Individual-level studies with adjustment for important COVID-19 risk factors suggest positive associations of long-term air pollution exposure (particulate matter and nitrogen dioxide) with COVID-19 infection, hospitalisations and mortality. The evidence, however, remains limited and mechanisms unclear. We aimed to investigate these associations within UK Biobank, and to examine the role of underlying chronic disease as a potential mechanism. UK Biobank COVID-19 positive laboratory test results were ascertained via Public Health England and general practitioner record linkage, COVID-19 hospitalisations via Hospital Episode Statistics, and COVID-19 mortality via Office for National Statistics mortality records from March-December 2020. We used annual average outdoor air pollution modelled at 2010 residential addresses of UK Biobank participants who resided in England (n = 424,721). We obtained important COVID-19 risk factors from baseline UK Biobank questionnaire responses (2006-2010) and general practitioner record linkage. We used logistic regression models to assess associations of air pollution with COVID-19 outcomes, adjusted for relevant confounders, and conducted sensitivity analyses. We found positive associations of fine particulate matter (PM2.5) and nitrogen dioxide (NO2) with COVID-19 positive test result after adjustment for confounders and COVID-19 risk factors, with odds ratios of 1.05 (95% confidence intervals (CI) = 1.02, 1.08), and 1.05 (95% CI = 1.01, 1.08), respectively. PM 2.5 and NO 2 were positively associated with COVID-19 hospitalisations and deaths in minimally adjusted models, but not in fully adjusted models. No associations for PM10 were found. In analyses with additional adjustment for pre-existing chronic disease, effect estimates were not substantially attenuated, indicating that underlying chronic disease may not fully explain associations. We found some evidence that long-term exposure to PM2.5 and NO2 was associated with a COVID-19 positive test result in UK Biobank, though not with COVID-19 hospitalisations or deaths.


Subject(s)
Air Pollutants , Air Pollution , COVID-19 , Air Pollutants/analysis , Air Pollution/analysis , Biological Specimen Banks , COVID-19/epidemiology , Environmental Exposure/analysis , Hospitalization , Humans , Nitrogen Dioxide/analysis , Particulate Matter/analysis , United Kingdom/epidemiology
12.
PLoS One ; 17(6): e0269064, 2022.
Article in English | MEDLINE | ID: covidwho-1879313

ABSTRACT

BACKGROUND: Recent studies indicate that vitamin D supplementation may decrease respiratory tract infections, but the association between vitamin D and COVID-19 is still unclear. OBJECTIVE: To explore the association between vitamin D status and infections, hospitalisation, and mortality due to COVID-19. METHODS: We used UK Biobank, a nationwide cohort of 500,000 individuals aged between 40 and 69 years at recruitment between 2006 and 2010. We included people with at least one serum vitamin D test, living in England with linked primary care and inpatient records. The primary exposure was serum vitamin D status measured at recruitment, defined as deficiency at <25 nmol/L, insufficiency at 25-49 nmol/L and sufficiency at ≥ 50 nmol/L. Secondary exposures were self-reported or prescribed vitamin D supplements. The primary outcome was laboratory-confirmed or clinically diagnosed SARS-CoV-2 infections. The secondary outcomes included hospitalisation and mortality due to COVID-19. We used multivariable Cox regression models stratified by summertime months and non-summertime months, adjusting for demographic factors and underlying comorbidities. RESULTS: We included 307,512 participants (54.9% female, 55.9% over 70 years old) in our analysis. During summertime months, weak evidence existed that the vitamin D deficiency group had a lower hazard of being diagnosed with COVID-19 (hazard ratio [HR] = 0.86, 95% confidence interval [CI] = 0.77-0.95). During non-summertime, the vitamin D deficiency group had a higher hazard of COVID-19 compared with the vitamin D sufficient group (HR = 1.14, 95% CI = 1.01-1.30). No evidence was found that vitamin D deficiency or insufficiency was associated with either hospitalisation or mortality due to COVID-19 in any time strata. CONCLUSION: We found no evidence of an association between historical vitamin D status and hospitalisation or mortality due to COVID-19, along with inconsistent results for any association between vitamin D and diagnosis of COVID-19. However, studies using more recent vitamin D measurements and systematic COVID-19 testing are needed.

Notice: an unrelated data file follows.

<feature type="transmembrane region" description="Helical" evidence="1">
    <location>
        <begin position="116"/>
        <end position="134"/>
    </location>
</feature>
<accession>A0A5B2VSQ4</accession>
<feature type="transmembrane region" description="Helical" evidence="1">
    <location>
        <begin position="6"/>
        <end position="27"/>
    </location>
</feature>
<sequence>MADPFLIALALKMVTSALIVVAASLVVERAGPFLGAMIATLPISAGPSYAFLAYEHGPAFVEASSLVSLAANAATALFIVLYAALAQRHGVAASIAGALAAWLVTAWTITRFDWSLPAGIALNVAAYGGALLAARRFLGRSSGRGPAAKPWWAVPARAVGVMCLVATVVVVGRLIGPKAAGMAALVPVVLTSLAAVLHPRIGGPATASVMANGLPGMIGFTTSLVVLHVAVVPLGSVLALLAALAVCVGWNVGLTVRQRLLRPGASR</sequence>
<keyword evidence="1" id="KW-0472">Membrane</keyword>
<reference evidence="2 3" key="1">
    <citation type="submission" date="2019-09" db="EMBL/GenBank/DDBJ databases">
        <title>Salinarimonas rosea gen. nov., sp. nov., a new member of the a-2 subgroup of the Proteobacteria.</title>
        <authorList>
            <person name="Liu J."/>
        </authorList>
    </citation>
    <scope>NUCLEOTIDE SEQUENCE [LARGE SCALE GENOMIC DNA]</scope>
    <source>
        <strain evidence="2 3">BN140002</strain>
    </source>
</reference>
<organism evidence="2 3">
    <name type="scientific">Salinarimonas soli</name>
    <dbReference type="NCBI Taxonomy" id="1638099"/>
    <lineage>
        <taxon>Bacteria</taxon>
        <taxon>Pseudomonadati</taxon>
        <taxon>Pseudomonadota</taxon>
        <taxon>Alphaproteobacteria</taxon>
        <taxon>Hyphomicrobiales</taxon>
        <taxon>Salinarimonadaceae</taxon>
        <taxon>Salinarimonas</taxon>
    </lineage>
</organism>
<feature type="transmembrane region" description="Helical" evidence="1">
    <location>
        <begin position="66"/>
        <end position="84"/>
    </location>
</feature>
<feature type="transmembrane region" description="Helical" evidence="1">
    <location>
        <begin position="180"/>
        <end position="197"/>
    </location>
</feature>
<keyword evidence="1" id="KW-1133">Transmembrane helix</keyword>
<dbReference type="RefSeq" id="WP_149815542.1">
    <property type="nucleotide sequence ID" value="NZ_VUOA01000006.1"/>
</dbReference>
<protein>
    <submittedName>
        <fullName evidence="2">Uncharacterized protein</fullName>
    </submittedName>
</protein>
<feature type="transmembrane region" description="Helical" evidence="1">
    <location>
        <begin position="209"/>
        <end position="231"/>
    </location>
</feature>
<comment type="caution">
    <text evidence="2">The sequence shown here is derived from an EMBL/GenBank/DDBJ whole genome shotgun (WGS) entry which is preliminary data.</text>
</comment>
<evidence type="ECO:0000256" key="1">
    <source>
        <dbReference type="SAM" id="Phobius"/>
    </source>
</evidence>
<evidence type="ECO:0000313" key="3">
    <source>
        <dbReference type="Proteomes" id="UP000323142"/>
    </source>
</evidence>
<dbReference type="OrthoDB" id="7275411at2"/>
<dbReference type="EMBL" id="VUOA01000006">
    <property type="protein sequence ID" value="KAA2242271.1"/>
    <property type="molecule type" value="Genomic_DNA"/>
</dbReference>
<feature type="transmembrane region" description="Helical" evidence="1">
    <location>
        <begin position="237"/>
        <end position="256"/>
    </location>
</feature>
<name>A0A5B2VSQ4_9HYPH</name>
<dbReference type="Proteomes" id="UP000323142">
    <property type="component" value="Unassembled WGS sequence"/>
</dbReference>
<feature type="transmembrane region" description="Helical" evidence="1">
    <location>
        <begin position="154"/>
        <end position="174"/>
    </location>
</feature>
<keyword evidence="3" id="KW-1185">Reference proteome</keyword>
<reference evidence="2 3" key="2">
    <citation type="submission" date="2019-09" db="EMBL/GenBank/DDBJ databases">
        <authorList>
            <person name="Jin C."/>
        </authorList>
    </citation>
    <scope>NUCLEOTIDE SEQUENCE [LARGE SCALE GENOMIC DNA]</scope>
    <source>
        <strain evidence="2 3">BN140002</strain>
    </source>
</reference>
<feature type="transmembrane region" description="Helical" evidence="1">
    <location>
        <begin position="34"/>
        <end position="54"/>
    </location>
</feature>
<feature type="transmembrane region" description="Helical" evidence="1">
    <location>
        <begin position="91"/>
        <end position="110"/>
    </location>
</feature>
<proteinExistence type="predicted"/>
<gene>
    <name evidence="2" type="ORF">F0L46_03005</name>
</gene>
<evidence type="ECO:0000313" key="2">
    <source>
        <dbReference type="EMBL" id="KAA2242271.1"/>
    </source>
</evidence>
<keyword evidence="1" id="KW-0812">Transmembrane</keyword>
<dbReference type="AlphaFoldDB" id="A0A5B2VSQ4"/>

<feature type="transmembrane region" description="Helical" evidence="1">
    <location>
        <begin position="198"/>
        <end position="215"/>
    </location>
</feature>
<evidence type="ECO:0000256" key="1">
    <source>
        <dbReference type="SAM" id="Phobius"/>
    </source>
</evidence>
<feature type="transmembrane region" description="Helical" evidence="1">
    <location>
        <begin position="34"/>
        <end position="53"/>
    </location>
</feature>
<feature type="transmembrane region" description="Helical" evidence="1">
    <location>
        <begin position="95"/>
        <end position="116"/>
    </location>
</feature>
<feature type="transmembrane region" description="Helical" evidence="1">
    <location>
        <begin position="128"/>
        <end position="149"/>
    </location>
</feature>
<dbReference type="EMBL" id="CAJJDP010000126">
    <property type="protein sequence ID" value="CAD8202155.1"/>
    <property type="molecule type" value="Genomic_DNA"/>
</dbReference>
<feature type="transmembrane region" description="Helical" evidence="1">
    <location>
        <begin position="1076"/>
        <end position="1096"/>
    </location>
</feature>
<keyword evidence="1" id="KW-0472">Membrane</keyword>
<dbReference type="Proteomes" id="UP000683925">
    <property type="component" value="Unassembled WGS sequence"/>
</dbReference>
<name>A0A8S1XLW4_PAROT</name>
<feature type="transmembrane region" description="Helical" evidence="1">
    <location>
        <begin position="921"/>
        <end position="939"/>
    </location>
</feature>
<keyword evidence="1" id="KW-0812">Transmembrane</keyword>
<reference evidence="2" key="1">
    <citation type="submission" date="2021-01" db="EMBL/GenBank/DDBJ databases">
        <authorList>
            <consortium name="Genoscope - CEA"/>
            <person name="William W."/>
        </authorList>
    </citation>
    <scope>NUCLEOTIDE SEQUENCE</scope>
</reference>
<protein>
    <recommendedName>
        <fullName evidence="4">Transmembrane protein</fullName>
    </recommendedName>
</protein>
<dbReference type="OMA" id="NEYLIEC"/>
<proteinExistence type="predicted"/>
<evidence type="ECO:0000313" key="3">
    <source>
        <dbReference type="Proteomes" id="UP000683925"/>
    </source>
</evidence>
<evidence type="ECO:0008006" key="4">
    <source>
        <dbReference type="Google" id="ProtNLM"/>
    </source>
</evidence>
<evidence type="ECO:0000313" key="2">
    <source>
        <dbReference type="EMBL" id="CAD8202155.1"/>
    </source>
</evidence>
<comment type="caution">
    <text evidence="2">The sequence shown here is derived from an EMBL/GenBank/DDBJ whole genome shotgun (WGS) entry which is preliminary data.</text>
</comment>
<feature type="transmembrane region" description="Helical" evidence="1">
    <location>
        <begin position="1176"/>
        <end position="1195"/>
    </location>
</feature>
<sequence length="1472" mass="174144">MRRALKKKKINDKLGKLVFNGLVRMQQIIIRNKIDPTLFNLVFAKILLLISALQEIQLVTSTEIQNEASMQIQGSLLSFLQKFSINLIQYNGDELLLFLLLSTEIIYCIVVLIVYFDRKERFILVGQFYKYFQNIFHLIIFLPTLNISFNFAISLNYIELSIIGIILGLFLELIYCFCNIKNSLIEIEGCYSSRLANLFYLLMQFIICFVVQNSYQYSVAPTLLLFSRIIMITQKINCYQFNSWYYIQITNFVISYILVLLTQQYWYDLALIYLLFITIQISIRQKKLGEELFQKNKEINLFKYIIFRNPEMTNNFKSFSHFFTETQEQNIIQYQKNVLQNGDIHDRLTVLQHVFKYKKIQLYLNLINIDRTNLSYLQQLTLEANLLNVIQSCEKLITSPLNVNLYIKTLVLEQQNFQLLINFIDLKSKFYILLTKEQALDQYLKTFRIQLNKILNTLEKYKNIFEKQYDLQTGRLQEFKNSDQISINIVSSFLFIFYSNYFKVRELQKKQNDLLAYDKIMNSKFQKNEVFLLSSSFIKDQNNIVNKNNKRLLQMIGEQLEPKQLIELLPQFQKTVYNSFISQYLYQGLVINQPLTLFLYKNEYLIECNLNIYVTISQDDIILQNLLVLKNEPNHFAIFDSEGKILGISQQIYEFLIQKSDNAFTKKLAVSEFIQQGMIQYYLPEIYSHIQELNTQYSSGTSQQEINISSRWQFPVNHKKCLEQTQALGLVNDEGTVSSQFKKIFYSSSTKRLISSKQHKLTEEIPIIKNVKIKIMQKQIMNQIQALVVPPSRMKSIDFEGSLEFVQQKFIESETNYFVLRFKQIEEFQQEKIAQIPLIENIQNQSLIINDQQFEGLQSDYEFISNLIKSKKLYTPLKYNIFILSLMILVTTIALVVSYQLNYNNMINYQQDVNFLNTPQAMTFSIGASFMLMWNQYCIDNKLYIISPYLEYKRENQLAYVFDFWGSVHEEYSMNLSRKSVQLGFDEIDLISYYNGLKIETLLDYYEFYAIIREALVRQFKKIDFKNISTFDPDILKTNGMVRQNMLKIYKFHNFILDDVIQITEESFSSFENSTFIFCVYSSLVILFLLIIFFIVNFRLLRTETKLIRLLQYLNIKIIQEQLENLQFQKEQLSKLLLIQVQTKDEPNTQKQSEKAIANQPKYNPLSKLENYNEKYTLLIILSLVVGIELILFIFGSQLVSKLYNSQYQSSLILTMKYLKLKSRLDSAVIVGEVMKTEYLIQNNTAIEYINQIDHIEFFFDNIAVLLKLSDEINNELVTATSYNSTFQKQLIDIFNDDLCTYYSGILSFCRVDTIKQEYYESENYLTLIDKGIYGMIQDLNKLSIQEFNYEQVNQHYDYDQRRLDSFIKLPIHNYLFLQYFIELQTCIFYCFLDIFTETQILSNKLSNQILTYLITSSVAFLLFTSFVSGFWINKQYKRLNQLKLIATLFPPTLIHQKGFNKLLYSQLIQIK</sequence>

Subject(s)
COVID-19 , Vitamin D Deficiency , Adult , Aged , Biological Specimen Banks , COVID-19/epidemiology , COVID-19 Testing , Cohort Studies , England/epidemiology , Female , Humans , Male , Middle Aged , SARS-CoV-2 , Vitamin D , Vitamin D Deficiency/complications , Vitamin D Deficiency/epidemiology , Vitamins
13.
AIDS Res Ther ; 19(1): 22, 2022 May 25.
Article in English | MEDLINE | ID: covidwho-1865305